Last year, the company made an underlying profit of $ 27.4 million for the fiscal year ended Sept. 30, which after adjusting for one-time events (donning and doffing) brought it down to 7 , $ 5 million before taxes.
Speaking to a virtual vendor tour yesterday, Mr. Surveyor said the year-round problem was not the ability to sell but the shipping of the product.
Supply chains had been “greatly disrupted” due to the Covid-19 pandemic, and global supply chain issues had become the new normal.
Like many businesses, Alliance had been affected by this significant global supply chain congestion and disruption, and New Zealand’s ports were not spared.
The problem came with significant increases in costs and freight and Alliance had tried to mitigate the impact as best it could.
“We do not see the situation for global supply chains improving in the near future,” he said.
Another impact had been on refrigeration space and, while this was “almost invisible” to farmers, the company almost ran out of cold storage space during peak season.
If this had happened, the factories would have shut down and the cattle would have remained on the farms. The year-end inventory was higher than expected.
Mr Surveyor said New Zealand agriculture had “helped ensure New Zealand’s success” during the pandemic.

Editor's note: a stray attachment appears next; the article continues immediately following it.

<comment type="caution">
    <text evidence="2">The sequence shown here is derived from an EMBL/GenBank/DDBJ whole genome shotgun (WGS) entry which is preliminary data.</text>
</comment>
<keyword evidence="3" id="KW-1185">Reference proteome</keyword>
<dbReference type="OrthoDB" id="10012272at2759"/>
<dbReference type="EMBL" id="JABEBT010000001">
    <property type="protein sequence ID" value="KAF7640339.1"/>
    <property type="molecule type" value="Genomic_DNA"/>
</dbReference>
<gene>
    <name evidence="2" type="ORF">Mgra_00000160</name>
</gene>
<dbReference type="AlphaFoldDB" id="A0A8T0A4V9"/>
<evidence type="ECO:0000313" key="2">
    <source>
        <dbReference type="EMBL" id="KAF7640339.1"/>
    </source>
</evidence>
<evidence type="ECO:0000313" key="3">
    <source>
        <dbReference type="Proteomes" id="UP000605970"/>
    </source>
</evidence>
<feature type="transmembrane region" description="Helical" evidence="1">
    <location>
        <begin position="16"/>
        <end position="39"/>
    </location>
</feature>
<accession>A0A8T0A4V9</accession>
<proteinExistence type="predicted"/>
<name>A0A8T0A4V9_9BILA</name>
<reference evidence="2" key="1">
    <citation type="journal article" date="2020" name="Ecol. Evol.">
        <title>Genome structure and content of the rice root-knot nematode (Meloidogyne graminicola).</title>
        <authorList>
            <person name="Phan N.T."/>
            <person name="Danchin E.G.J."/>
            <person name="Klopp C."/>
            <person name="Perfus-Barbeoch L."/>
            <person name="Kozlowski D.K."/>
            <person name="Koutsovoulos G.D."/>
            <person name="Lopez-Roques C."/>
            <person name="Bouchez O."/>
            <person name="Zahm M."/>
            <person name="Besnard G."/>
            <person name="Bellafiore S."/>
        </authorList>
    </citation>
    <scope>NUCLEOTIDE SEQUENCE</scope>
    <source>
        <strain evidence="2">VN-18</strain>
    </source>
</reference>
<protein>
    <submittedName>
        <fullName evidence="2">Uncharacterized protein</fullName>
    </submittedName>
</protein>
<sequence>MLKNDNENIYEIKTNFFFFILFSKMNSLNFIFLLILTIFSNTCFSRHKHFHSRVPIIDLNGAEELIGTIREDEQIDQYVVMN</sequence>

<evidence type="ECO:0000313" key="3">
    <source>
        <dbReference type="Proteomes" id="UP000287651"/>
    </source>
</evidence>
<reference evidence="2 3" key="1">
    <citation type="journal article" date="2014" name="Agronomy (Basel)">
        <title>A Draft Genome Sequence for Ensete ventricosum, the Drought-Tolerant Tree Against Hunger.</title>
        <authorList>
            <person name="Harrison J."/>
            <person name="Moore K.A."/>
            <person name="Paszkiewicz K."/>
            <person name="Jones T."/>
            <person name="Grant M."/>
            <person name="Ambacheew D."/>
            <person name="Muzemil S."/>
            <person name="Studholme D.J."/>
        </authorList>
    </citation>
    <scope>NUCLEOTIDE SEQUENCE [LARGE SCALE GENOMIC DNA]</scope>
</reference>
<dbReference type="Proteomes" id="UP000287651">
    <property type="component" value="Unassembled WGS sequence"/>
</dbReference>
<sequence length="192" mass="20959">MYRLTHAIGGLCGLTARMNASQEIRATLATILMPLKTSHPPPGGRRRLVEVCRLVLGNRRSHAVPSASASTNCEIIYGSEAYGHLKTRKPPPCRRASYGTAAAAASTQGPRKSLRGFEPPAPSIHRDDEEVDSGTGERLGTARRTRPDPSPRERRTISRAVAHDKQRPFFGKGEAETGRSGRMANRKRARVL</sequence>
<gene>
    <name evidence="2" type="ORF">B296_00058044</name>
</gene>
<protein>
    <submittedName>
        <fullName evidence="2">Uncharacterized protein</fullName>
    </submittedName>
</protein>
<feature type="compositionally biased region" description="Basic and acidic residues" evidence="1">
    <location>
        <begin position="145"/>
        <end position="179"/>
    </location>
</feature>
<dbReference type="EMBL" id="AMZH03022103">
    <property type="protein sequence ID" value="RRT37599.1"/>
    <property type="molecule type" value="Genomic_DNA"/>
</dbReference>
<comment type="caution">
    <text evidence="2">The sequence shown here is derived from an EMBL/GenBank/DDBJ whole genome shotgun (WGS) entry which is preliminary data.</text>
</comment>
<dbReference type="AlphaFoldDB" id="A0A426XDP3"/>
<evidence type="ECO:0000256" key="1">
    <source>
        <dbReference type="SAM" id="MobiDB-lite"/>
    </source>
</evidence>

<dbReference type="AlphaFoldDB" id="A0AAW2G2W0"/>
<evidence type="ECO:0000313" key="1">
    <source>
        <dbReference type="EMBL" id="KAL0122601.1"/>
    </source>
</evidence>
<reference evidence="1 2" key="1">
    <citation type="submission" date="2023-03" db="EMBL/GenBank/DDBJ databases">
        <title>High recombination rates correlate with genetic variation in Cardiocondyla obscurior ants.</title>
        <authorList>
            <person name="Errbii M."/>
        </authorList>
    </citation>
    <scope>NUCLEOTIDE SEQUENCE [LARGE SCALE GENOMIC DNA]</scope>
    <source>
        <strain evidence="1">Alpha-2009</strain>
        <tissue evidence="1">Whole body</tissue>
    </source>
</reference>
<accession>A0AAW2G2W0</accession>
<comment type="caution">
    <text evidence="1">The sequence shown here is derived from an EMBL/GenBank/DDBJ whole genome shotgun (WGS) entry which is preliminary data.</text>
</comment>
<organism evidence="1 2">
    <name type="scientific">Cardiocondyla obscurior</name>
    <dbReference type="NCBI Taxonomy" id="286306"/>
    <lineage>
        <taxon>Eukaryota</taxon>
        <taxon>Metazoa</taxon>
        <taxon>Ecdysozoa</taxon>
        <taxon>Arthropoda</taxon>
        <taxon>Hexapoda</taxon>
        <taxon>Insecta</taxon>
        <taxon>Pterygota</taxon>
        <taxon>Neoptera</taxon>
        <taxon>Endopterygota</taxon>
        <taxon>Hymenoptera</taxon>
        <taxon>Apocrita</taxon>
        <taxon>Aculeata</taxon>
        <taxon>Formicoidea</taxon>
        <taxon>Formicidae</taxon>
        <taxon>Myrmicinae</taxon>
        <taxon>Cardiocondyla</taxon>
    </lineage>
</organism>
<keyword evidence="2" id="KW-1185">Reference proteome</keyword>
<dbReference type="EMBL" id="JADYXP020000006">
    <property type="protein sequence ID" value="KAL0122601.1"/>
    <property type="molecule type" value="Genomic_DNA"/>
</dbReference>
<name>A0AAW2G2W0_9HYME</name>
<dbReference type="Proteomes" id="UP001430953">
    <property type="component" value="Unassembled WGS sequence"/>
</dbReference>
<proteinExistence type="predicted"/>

Farmers had received high prices this season, and in the future the company expected high demand and high prices for all species.
He was especially happy to see an upward movement in the price of venison.
Consumers increasingly focused on food as part of their lifestyle and well-being, and they sought traceability and trust in supply chains.
The company continued to develop products and programs to meet these needs. Its participation in premium channels continued to grow.
A persistent labor and skills shortage was a problem for New Zealand’s meat processing sector and the government needed to allow access for foreign workers, Surveyor said.
At the same time, the company was implementing initiatives to develop its own staff and attract new employees.
Alliance Group Livestock and Shareholder Services General Manager Danny Hailes said there was “good news” with the price outlook for the first two quarters of the new season which included a range. up to 9.70 kg in the first quarter (October to December) for lamb.
Demand in North America remained very strong for lamb and mutton, and was still strong in China, where demand supported the price of mutton. There was potential for a correction in China, but he didn’t think it would be major.
Catering in Europe, UK and North America is slowly reopening but remains under pressure.
Earlier this week, Alliance announced an agreement with global retail giant Marks & Spencer (M&S) on a range of value-added branded beef and lamb products in Singapore.
The M&S brand line, completely transformed in New Zealand, was now available in 11 stores in Singapore.